Dr Jennifer Wilson
Dr Jennifer (Jenny) Wilson died on the 20th December 2019, aged 85. Jenny was the second New Zealand woman graduate to train in obstetrics and gynaecology. The first was Dr Mercia Barnes.
Jenny grew up in a small rural town in the North Island, Te Kuiti and then Devonport, Auckland where she attended Takapuna Grammar School. Her mother, Mabel, was a graduate from the University of New Zealand (Auckland) and a schoolteacher with a double MA in Art and History. Her father, Norman, had served in WW1 and was awarded the Military Cross. Jennifer was the last of three daughters.
By the time Jenny started medical school, her older sister, Meredith, had already graduated in medicine. Jenny was one of only 10 women in her class at University of Otago and was top of her class at graduation in 1956. Jenny started work as a house officer at Auckland Hospital and later at National Women’s Hospital. She passed the Diploma of O&G in 1959 and in 1960 Jenny was the first woman to receive the Doris Gordon obstetrics and gynaecology travelling scholarship and travelled to the UK with her husband, Trevor, who was training to be a surgeon.
In the UK, she initially had difficulty getting suitable registrar posts in O&G – she considered that being a woman with one child and training outside the UK was also against her. She eventually passed her specialist exams and was admitted as a member of the Royal College of O&G in 1963. In 1969, Jenny returned to Auckland with her two small children and started as the tutor specialist at St Helen’s Hospital in Mt Albert, Auckland. This was a full-time position and the first time a woman was in this post. She then started private practice and became a part-time consultant at St Helens and later, when it closed, at National Women’s Hospital.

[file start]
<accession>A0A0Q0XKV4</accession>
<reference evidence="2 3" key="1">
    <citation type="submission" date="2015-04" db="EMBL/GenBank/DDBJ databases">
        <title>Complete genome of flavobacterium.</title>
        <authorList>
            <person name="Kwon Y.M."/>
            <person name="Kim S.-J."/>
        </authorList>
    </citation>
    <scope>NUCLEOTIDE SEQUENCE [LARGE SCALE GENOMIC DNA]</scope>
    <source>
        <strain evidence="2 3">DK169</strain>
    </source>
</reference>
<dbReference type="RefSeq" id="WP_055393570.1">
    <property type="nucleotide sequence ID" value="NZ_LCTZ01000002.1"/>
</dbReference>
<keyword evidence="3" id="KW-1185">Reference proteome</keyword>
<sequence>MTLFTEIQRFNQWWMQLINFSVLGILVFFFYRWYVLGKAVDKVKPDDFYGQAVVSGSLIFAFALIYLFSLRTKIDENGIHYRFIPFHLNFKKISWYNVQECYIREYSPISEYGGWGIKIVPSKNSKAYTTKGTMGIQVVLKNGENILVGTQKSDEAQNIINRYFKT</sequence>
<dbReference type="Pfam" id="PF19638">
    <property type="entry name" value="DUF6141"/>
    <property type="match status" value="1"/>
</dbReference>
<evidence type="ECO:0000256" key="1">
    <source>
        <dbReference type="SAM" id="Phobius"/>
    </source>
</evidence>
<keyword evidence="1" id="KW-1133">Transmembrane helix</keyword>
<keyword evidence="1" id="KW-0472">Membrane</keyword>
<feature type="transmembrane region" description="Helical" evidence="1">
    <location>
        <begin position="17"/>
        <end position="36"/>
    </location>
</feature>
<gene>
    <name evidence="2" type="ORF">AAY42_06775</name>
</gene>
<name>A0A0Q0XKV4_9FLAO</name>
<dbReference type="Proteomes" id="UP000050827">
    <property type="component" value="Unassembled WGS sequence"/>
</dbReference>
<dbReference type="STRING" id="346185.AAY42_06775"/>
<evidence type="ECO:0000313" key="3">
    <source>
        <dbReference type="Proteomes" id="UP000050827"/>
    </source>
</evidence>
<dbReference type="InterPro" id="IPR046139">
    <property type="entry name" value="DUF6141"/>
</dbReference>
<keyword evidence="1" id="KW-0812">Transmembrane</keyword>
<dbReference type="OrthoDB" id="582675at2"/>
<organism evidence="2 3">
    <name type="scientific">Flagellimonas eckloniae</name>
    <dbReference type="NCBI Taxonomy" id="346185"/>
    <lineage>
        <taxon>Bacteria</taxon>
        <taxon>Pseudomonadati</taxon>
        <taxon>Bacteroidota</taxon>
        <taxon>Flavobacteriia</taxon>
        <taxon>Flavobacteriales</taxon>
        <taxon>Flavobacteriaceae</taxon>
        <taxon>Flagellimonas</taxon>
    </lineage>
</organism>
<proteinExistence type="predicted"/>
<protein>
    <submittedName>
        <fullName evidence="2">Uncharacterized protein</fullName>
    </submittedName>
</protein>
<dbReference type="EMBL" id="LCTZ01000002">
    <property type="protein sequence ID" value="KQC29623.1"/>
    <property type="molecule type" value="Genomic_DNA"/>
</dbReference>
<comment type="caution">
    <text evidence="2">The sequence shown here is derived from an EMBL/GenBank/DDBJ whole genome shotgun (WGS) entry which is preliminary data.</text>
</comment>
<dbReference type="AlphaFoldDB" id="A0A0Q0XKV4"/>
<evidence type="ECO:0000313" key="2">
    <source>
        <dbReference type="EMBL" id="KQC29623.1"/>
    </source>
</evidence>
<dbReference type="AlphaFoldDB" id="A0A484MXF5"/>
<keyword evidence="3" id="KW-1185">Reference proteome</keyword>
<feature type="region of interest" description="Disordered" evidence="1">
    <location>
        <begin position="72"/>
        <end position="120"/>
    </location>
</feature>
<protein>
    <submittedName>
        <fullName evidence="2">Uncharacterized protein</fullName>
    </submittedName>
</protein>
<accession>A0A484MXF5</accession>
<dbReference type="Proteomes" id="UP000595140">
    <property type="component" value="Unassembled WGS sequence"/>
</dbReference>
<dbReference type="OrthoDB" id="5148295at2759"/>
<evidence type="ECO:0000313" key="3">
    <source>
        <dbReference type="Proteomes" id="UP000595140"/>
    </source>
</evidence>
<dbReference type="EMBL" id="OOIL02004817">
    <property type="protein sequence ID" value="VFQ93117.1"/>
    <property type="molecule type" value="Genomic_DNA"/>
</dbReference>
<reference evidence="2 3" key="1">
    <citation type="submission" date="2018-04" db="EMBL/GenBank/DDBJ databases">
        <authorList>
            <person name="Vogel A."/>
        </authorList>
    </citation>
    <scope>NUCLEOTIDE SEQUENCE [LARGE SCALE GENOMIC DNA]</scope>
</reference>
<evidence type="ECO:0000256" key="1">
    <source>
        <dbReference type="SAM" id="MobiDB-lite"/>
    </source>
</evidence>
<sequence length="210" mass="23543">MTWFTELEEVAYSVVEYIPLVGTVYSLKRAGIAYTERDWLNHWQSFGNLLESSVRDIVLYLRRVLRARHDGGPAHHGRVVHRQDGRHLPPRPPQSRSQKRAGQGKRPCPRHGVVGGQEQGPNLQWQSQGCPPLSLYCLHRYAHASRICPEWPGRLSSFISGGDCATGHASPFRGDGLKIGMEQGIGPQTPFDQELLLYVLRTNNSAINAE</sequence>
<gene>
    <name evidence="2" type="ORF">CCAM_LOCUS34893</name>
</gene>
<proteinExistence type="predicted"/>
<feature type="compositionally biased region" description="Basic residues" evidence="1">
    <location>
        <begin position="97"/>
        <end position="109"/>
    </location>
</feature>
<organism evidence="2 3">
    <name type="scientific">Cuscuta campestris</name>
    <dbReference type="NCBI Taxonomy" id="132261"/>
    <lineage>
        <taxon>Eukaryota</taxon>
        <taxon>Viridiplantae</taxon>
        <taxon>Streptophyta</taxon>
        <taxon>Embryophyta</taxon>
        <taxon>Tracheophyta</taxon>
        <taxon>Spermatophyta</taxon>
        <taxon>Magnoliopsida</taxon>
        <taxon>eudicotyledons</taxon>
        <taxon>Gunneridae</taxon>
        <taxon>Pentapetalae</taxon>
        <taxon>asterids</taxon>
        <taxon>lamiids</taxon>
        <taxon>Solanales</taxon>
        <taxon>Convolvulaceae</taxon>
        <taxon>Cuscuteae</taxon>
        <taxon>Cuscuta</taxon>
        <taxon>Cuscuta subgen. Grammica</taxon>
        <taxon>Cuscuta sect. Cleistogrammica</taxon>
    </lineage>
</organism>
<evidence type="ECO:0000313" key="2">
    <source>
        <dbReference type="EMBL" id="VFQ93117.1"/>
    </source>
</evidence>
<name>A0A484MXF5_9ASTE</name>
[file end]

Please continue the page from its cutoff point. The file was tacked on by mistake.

Jenny was a very successful private O&G specialist for nearly 40 years, delivering thousands of babies. She also worked for the Family Planning Association in the 1970s and 1980s and had an interest in intrauterine devices, stemming from the backlash against IUDs following the Dalkon Shield controversy. She published a long-term study of fertility in women who had had IUDs in the American Journal of Obstetrics and Gynaecology, which has been cited over 80 times. She was also instrumental in starting Contraceptive Choice, a group of women doctors who wanted to counteract misinformation about contraception. This group worked for 10 years producing evidenced-based information to be used by GPs and FPA. She trained mid-career in laparoscopic surgery and, after stopping obstetrics, had a busy surgical career.
Jenny was a lot of fun – she had a distinctive laugh that will be hard to forget. And she loved her work as a doctor, reluctantly retiring in her early 70s. She had many patients who were grateful for her care and who missed her after she retired.
I would like to acknowledge Jenny and other early women doctors who paved the way for today’s women consultants and trainees who no longer have the battle for training and recognition in the specialty.
Jenny’s first husband, Trevor, died when Jenny was only 40 and some 30 years later Jenny married her second husband, Chris North, who looked after her so well in her final years. She is survived by two daughters, Helen and Karen, and five grandchildren.
Prof Cindy Farquhar
FRANZCOG and Jenny Wilson’s niece